The Mississippi River separates them. It also unites them. The Quad Cities present visitors with a variety of activities and attractions. You can float along Old Man River on a riverboat or take in some culture at area museums. And let’s not forget the delicious Midwestern food.
We spent a fun-filled weekend in the Quad Cities, which consist primarily of Davenport and Bettendorf in Iowa and Rock Island and Moline on the Illinois side of the Mississippi. Additionally, other area communities fall under the cities’ umbrella – including LeClaire, Iowa – to make the Quad Cities the 136th largest metropolitan area in the United States.
Our visit brought us to the birthplace of Buffalo Bill Cody. The western showman was born in LeClaire. The home where he was born is now located in Cody, Wyoming. But, his childhood home still stands and is open for tours. The house includes some family heirlooms and artifacts from the era his family lived there.
LeClaire’s Buffalo Bill Museum looks at Buffalo Bill’s life, as well as the region’s history. James Ryan invented the flight recorder (black box), seat belt and crash bumpers for automobiles.
LeClaire’s connection to the water is the riverboat Twilight. The riverboat offers a variety of river tours Memorial Day weekend through late October. We visited the boat while it was docked. The view of the Mississippi River from aboard the boat only whetted our appetite for a cruise.
A stop in LeClaire isn’t complete without checking the American Pickers antique store. The American Pickers are stars of a television series on the History Channel. While the team has the Iowa store, they also focus attention on a newer one in Nashville, Tenn.
LeClaire is home to the Crane and Pelican restaurant. The eatery is in an old house and offers a delicious lunch menu. The river view is impressive from the restaurant’s property.
Making our way into Davenport, we checked in to the Radisson hotel downtown. It was our base of operations for the weekend. Our room gave us a great view of the Mississippi River and the city’s Riverway.
Our first night out in the Quad Cities took us to the Isle Casino in Bettendorf. We enjoyed dinner with the Quad Cities visitors bureau. The steak dinner I enjoyed was truly impressive. Dessert was mouthwatering with fried strawberries.
Our first full day in the Quad Cities was a busy one. We got a taste of nature, culture, the river and farming.
Our first stop was at the Nahant Marsh in Davenport. The wetland is home to 4,000 species of plants and about 200 types of birds. As we walked a couple of trails, we saw some frogs – including one that survived an attack by a predator. The marsh offers several beautiful views.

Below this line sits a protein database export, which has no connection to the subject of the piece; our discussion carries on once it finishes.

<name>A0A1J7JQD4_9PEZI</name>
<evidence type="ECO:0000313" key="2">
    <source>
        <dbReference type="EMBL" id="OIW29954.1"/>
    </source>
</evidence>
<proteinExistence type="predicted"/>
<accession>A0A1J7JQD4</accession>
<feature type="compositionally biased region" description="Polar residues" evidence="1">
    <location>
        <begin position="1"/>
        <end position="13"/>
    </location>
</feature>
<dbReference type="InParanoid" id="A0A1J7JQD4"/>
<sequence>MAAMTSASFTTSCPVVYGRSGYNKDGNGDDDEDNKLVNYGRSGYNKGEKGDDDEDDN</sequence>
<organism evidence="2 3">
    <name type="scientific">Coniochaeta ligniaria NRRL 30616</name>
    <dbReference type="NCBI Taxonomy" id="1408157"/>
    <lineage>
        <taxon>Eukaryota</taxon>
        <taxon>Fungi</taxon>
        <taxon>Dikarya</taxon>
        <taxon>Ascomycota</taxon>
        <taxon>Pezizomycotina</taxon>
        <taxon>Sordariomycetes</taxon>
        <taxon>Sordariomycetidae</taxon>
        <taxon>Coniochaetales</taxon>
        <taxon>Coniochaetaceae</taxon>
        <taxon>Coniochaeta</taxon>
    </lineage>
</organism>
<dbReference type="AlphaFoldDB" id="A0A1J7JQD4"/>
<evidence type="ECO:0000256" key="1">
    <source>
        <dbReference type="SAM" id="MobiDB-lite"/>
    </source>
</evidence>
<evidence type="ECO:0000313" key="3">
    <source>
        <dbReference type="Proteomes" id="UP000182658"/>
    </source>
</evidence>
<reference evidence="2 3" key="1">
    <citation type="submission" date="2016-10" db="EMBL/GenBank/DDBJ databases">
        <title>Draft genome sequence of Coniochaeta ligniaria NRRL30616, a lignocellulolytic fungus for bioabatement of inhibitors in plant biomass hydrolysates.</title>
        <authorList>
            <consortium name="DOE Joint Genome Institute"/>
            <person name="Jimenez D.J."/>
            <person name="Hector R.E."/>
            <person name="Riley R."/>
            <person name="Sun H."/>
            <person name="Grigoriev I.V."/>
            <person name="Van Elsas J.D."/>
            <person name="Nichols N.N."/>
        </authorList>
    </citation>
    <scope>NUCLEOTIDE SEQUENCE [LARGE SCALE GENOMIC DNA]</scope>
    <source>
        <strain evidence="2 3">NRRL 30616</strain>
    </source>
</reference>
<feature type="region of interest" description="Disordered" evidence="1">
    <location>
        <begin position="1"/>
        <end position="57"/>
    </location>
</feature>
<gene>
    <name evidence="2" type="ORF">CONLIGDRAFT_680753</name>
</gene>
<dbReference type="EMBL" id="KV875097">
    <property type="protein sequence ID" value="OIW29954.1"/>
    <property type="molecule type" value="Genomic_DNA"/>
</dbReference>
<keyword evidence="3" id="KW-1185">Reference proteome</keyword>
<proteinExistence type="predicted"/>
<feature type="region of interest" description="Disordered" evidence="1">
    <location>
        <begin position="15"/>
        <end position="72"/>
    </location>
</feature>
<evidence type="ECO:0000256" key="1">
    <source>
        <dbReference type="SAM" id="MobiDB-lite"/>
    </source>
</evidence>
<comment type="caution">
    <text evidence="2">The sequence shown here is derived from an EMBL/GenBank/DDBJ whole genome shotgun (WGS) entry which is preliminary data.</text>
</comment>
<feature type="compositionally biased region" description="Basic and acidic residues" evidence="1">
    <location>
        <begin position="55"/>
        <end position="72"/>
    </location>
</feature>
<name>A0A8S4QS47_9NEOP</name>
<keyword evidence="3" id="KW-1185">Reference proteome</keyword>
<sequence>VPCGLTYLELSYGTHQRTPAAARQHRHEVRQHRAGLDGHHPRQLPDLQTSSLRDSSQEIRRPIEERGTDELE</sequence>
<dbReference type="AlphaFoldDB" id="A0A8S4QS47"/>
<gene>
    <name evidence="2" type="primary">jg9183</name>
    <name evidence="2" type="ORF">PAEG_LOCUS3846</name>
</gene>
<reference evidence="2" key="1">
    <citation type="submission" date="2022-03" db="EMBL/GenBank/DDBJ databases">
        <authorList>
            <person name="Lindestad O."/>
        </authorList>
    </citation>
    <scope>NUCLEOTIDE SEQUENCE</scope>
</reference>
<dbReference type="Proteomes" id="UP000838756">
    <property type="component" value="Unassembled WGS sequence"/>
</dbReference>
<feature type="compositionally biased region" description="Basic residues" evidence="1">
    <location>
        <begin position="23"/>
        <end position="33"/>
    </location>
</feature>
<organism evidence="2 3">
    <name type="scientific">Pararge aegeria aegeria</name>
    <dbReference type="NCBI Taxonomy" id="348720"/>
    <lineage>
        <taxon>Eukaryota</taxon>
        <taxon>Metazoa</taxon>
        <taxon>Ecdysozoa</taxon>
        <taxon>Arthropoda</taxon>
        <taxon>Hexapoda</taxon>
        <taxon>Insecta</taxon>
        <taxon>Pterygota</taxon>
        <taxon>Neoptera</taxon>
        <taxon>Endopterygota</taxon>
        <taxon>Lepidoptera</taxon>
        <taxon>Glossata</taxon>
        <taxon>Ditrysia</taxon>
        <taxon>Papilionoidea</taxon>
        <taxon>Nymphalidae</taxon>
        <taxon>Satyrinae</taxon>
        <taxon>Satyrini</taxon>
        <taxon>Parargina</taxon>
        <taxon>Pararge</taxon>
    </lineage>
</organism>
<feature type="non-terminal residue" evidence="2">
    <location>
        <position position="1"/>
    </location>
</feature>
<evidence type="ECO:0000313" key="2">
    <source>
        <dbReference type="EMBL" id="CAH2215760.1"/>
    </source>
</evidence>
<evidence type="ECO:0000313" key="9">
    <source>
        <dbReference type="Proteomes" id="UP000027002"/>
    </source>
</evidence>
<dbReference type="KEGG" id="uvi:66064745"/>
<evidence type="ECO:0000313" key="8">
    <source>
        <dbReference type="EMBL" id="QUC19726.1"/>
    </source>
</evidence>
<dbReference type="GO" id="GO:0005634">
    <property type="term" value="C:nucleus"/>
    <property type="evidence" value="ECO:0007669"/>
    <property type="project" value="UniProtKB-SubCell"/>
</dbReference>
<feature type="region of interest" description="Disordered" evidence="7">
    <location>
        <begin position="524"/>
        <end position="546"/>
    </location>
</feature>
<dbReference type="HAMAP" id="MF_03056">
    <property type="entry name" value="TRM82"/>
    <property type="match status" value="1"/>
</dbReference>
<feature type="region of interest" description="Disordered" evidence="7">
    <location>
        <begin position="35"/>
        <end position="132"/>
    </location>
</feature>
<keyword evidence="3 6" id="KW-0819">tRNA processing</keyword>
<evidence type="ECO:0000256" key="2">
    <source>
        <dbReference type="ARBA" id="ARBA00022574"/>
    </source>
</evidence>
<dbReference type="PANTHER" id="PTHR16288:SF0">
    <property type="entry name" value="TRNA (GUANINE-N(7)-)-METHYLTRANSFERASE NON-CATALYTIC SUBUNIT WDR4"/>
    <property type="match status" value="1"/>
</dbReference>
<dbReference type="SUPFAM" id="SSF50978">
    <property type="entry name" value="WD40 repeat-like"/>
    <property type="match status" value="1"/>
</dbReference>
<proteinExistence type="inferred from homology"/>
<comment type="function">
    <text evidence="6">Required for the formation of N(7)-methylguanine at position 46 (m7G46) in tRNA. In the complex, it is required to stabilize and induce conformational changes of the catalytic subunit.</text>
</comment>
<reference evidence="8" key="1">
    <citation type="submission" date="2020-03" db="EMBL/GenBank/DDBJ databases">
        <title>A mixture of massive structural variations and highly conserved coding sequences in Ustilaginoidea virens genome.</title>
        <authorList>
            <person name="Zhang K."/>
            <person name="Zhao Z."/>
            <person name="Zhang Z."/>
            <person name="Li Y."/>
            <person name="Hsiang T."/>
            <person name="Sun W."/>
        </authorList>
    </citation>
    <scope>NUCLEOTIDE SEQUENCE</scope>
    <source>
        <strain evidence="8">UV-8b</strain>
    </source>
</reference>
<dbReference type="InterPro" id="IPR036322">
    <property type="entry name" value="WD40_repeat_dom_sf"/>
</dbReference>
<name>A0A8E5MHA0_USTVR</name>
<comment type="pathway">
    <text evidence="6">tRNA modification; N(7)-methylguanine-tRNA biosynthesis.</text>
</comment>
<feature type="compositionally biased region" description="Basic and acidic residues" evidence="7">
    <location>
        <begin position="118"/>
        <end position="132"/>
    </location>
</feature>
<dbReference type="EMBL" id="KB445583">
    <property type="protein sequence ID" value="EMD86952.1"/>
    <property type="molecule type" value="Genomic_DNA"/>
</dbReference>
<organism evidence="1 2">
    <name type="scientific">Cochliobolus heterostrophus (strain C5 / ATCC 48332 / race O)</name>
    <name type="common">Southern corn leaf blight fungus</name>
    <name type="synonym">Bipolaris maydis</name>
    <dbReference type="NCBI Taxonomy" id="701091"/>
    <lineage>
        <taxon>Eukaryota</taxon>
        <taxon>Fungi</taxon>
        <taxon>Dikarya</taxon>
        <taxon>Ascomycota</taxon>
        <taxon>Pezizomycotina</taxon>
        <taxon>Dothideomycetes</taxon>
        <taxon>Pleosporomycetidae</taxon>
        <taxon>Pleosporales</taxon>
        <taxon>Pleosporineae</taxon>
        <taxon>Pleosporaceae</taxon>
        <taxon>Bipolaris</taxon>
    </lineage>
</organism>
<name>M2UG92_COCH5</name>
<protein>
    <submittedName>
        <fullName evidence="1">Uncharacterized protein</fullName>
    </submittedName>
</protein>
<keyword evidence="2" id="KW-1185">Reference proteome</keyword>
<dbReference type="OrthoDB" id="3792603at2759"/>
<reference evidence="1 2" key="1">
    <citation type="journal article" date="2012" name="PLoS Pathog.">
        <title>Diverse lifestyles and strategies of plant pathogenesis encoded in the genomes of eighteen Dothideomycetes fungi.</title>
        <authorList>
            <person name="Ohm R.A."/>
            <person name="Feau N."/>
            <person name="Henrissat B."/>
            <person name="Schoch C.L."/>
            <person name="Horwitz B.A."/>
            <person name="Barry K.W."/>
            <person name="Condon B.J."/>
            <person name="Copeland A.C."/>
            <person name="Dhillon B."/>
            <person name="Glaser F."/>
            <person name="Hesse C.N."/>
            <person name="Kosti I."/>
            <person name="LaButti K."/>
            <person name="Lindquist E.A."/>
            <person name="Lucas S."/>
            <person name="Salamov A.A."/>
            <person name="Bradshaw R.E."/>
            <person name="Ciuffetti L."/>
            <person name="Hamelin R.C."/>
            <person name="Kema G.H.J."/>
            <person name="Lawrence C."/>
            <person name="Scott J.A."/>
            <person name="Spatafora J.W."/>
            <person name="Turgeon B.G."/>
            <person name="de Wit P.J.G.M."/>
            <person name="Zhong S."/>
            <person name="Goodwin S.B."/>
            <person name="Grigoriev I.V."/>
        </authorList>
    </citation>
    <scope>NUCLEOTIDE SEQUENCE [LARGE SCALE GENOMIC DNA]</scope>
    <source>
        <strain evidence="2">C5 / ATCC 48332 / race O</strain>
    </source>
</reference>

The marsh had some flooded areas due to overflow water from the Mississippi River. But, it didn’t deter anyone from having a fun trip to the wetlands. The water level in the marsh changes throughout the year.
Following our nature hike, it was back to the city for some culture, aka the Putnam Museum. The city museum features a variety of interesting activities and attractions. The museum has an interactive science center, regional history exhibits and special exhibits, such as one featuring Rock ‘n’ Roll’s Beatles.
After a busy morning, we needed to refuel. We couldn’t have picked a better place to have lunch than Moline’s Lagomarcino’s. Family owned since 1908, Lagomarcino’s is known for its chocolates and candy, as well as dynamite food. The eatery has been featured in national magazines. It also is a James Beard medal winner for outstanding culinary.
Lagomarcino’s has made its own ice cream for decades. We each tried sundaes. They were delicious. I can see why people flock there to take in the atmosphere and enjoy great food and treats.
We needed to walk off lunch, so we headed back to the car and took off for the Mississippi River. A walk along the river? While that would be appealing, we opted for a riverboat cruise aboard the Celebration Belle. We enjoyed a 90-minute cruise that highlighted the Rock Island Armory, a military base that has operated since the 1800s, as well as other area attractions.
Moline is home to the headquarters of John Deere. Some of you may recall my mentioning how much my dad loved John Deere. That love continues with me. While I never farmed like my dad, being a John Deere fan helps keep my dad’s memory alive. Our eldest daughter has a friend whose young son loves John Deere so I enjoyed getting him a souvenir.